Proline is commonly thought of as a turn-promoting residue. Indeed, a large number of turn-inducing proline mimetics have been described, some of which have been synthetically incorporated into peptides. Sarcosine, also known as N-methyl glycine (CH3NHCH2COOH), is a commonly employed proline replacement. Indeed, the latter has been used in substrates for cy-clin-dependent protein kinases, enzymes that require a proline residue on its intended substrate to direct phosphorylation to an adjacent serine moiety. For example, Ando and coworkers showed that peptides containing the sequence from vimentin, Leu-Gly-Ser-Ala-Leu-Arg-Arg-Arg-amide, in which the alanine moiety is replaced by either proline or sarcosine, serve as enhanced substrates for the cdc2 protein kinase (V/K 600-fold for Pro-peptide and 90-fold for Sar-peptide versus the Ala-peptide) (Ando et al. 1993). These investigators subsequently examined the specificity of the cdc2 and cdk5 proline-directed protein kinases with respect to a variety of N-substituted proline replacements including, N-methyl alanine, N-methyl leucine, N-methyl valine, and the four (azetidine carboxylic acid) and six ring (piperi-dine carboxylic acid) analogs of proline (Ando et al. 1997). Perhaps not too surprisingly, the peptides containing the ring analogs of proline were among the best substrates for these protein kinases, with the proline-containing parent serving as the most efficient substrate. Nevertheless, the sarcosine derivative serves as a substrate as well, albeit somewhat more efficiently for the cdc2 versus cdk5 enzyme. The latter observation is significant since sar-cosine is the parent of N-substituted glycine derivatives. Peptides containing the latter ("peptoids") are readily prepared using standard solid-phase peptide synthesis conditions (Figliozzi et al. 1996; Burkoth et al. 2003). Indeed, recent improvements have reduced the coupling time to a few minutes (Olivos et al. 2002). Consequently, it is now possible to prepare large libraries of peptoid-based derivatives in an essentially automated fashion.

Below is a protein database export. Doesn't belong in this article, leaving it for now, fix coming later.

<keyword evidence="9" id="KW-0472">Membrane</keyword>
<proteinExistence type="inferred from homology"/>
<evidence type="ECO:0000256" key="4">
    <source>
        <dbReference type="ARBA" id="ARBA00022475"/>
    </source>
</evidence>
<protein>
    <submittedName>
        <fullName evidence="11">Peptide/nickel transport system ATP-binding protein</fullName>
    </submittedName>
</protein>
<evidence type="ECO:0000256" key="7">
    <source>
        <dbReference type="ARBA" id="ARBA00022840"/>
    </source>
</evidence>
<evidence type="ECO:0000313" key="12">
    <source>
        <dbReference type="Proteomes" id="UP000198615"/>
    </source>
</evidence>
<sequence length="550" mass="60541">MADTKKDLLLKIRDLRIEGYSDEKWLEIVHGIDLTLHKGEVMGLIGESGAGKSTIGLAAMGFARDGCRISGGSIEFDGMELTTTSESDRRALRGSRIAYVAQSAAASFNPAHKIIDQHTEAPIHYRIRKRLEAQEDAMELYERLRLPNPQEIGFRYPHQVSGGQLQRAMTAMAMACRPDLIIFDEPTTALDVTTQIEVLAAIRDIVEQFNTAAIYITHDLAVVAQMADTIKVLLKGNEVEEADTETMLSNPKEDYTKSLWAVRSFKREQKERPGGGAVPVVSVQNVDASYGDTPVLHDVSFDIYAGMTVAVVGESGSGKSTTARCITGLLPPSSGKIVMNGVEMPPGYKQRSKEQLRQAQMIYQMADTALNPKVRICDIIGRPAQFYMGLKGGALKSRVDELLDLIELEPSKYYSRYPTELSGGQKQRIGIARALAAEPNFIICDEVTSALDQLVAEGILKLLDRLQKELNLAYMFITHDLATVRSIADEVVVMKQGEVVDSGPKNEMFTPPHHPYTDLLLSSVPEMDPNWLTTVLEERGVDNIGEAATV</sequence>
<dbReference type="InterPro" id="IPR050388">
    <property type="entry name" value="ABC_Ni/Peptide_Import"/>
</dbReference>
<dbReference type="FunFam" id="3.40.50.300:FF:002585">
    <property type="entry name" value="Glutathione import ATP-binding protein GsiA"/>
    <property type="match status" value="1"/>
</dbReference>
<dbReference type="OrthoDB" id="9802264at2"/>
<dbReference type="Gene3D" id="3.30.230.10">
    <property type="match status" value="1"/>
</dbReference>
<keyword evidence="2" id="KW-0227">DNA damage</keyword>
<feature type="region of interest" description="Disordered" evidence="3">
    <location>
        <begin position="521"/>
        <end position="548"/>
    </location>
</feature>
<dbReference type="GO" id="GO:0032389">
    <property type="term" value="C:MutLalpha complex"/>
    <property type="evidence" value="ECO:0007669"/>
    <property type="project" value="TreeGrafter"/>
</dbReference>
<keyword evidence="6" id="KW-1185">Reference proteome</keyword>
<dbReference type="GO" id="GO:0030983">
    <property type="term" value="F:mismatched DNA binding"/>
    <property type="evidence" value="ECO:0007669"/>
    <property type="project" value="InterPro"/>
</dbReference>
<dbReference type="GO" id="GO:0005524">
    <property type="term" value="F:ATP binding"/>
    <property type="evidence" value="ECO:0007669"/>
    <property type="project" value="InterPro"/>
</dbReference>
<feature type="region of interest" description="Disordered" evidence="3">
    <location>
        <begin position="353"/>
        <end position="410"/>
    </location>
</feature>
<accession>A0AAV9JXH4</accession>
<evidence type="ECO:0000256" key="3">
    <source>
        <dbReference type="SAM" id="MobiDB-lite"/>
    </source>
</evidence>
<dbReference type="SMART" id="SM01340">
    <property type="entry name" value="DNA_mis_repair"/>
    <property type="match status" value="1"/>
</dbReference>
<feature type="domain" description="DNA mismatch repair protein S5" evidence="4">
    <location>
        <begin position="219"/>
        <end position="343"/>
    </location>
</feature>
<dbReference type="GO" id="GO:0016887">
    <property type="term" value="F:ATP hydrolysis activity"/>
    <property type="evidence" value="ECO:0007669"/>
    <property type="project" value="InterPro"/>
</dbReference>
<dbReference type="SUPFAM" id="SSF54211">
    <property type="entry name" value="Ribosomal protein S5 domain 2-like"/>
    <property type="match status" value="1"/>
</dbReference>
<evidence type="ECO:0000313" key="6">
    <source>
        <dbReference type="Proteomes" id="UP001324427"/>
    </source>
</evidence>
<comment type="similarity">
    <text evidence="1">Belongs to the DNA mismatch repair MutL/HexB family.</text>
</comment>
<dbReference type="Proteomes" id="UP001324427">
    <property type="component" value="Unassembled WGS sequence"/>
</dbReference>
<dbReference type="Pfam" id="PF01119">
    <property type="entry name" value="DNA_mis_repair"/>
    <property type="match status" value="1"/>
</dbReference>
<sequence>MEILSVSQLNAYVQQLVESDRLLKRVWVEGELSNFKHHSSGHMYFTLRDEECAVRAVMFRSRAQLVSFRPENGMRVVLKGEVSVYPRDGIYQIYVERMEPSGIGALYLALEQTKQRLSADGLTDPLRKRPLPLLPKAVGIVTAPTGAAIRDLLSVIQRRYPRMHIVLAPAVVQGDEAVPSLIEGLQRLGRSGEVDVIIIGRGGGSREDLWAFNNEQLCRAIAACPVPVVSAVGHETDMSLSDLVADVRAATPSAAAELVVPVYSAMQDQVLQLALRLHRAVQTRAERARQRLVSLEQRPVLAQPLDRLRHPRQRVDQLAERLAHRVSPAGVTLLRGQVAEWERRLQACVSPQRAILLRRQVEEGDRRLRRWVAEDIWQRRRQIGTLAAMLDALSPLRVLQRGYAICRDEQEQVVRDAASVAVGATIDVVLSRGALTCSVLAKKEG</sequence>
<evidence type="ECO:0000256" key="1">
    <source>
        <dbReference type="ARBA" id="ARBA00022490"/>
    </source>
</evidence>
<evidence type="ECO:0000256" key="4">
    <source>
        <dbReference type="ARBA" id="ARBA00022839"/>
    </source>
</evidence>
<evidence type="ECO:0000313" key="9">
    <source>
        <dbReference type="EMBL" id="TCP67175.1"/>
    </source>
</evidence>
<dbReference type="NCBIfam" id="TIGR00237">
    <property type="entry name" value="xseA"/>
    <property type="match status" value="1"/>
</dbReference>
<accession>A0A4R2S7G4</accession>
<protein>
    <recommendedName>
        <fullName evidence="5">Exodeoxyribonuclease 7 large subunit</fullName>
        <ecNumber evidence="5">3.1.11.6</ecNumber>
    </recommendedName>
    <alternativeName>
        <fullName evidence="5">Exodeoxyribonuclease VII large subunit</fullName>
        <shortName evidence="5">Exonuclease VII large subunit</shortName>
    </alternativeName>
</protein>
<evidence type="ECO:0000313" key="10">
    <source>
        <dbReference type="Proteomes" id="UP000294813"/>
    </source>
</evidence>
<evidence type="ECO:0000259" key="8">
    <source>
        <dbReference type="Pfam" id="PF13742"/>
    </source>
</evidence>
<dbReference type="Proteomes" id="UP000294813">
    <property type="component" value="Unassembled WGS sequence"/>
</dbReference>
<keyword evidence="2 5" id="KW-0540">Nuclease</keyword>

Lim and his colleagues have reported that N-substituted amino acids serve as proline replacements in peptide-based ligands targeting both SH3 and WW domains (Nguyen et al. 1998; Nguyen et al. 2000). These investigators demonstrated that the proline selectivity for these domains is due to a preference for N-substituted residues and not simply a function of the rigid cyclic structure that is unique to proline. The SH3 domain from Sem5 recognizes the motif PPPVPPR, whereas the WW domain from Yap prefers GTPPPPYTVG (where the "essential" prolines are underlined). The initial strategy employed a scanning approach in which both essential and nonessential prolines were replaced by either the Ca-substituted alanine or the N-substituted sarcosine. Replacement of the essential prolines with sar-cosine is well tolerated, whereas introduction of alanine at these sites is not. The three-dimensional structures of these protein recognition domains are known. The ligand binds as a polyproline type II left-handed helix, which contains three residues per turn. The binding grooves on these protein domains can accommodate substituents from the type II helix, but only in a closely packed fashion. The latter can be achieved by a motif in which a Ca-substituent is adjacent to an N-substituted residue. A small library was prepared that consisted of peptides containing 11 different N-substituted glycines at the two essential proline sites in an SH3-targeted ligand. These were screened against the SH3 domains from Src, Grb2, Crk, and Sem5.
The lead peptide for Grb2, 23, exhibits a KD of 40 nM, more than 100-fold better than that of the corresponding proline-containing derivative. A subsequently prepared library, containing N-substituted glycine residues with oxygen- and nitrogen-containing substituents, was also evaluated (Nguyen et al. 2000). The latter functionality was chosen for their ability to interact with polar residues that reside near the ligand-binding grooves of the SH3 domain. Compound 24 exhibits a 30 nM KD for the Grb2 SH3 domain and high selectivity versus Crk (300-fold) and Src (1,500-fold). A high-affinity li-gand with impressive selectivity was also identified for the Crk SH3 domain. Double proline-substituted derivatives were also prepared, but these ligands failed to show an additive improvement in affinity for their protein targets. The latter is likely because the N-substituted glycines at the two different "essential" proline sites were identified independently of one another. Introduction of an N-derivatized glycine at one position likely induces a conformational change between ligand and protein that influences the interaction at the second proline site. Nevertheless, these results demonstrate that "essential" residues cannot only be replaced with unnatural analogs, but that the latter can furnish dramatically enhanced potency and selectivity.
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